In accordance with shelter-in-place guidelines and social distancing recommendations, schools and businesses throughout the country have moved to a virtual format giving pet owners the opportunity to spend more time at home with their animal companions.
Interested in how this new dynamic could affect pet-owner relationships, the Banfield Pet Hospital in Vancouver, Washington conducted a study in May to determine how pet owners are changing their approach to animal health.
Through this survey of 1,000 dog and cat owners, the Banfield Pet Hospital found that 84% of respondents feel more attuned to their pet’s health and 2 out of 3 plan to change how they care for their pet, especially after returning to a normal work environment post-pandemic.
As pet-owners begin to think ahead, 20% of the respondents made a commitment to take their pets to their vet for preventative care check-ups more often than before the pandemic.
Owners are also finding ways to improve pet health in the present with 42% exercising their pets more often and 37% paying more attention to other aspects of pet care, such as dental hygiene.
While the pandemic and its effects were not expected, major shifts in pet health care trends have been anticipated since millennials became the primary pet-owning demographic at 35% in 2017 with continued growth.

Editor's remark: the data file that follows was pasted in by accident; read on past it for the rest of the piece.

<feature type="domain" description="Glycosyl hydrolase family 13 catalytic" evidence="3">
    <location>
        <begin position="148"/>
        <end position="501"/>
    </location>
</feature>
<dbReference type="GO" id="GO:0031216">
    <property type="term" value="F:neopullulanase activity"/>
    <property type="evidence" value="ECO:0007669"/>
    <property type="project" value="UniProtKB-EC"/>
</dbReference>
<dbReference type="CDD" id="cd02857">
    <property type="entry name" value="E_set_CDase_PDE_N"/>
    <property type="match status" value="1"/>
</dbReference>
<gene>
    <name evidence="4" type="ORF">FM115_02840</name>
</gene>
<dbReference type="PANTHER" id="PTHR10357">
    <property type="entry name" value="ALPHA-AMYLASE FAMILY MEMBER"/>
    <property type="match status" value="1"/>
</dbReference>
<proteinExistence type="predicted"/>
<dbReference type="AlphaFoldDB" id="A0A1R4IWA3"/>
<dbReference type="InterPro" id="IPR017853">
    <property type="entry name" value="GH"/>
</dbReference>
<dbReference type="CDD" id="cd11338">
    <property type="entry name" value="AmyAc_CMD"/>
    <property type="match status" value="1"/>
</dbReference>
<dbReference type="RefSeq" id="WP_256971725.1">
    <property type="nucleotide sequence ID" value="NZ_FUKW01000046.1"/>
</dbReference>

According to a study by TD Ameritrade in May, 7 out of 10 millennials are pet owners. Additionally, 50% of millennial Americans surveyed considered fostering or adopting during the COVID-19 pandemic, while only 33% of Gen X and 25% of Baby Boomers considered.
Compared to prior generations, millennials are demanding higher quality, natural care for themselves and their companions. Viewing their pets as part of the family, this budget-minded generation is willing to splurge on quality food, toys, and personalized health care services for their pets and are willing to spend up to $2,000 on average if their pet gets sick.
According to an August survey by market research company YPulse, nearly 1 in 4 millennial pet owners are spending more than usual on their pets during COVID-19. Sometimes even prioritizing their pets over themselves as 1 in 5 have made a personal sacrifice to afford a pet-related expense.
By making their pets a clear priority, the millennial generation has established themselves as lucrative clients for veterinary practices, even during the economic downturn of the pandemic. Along with a shift towards forward-thinking pet care, the post-COVID-19 veterinary environment looks promising as owners’ relationships with their pets have strengthened during social distancing.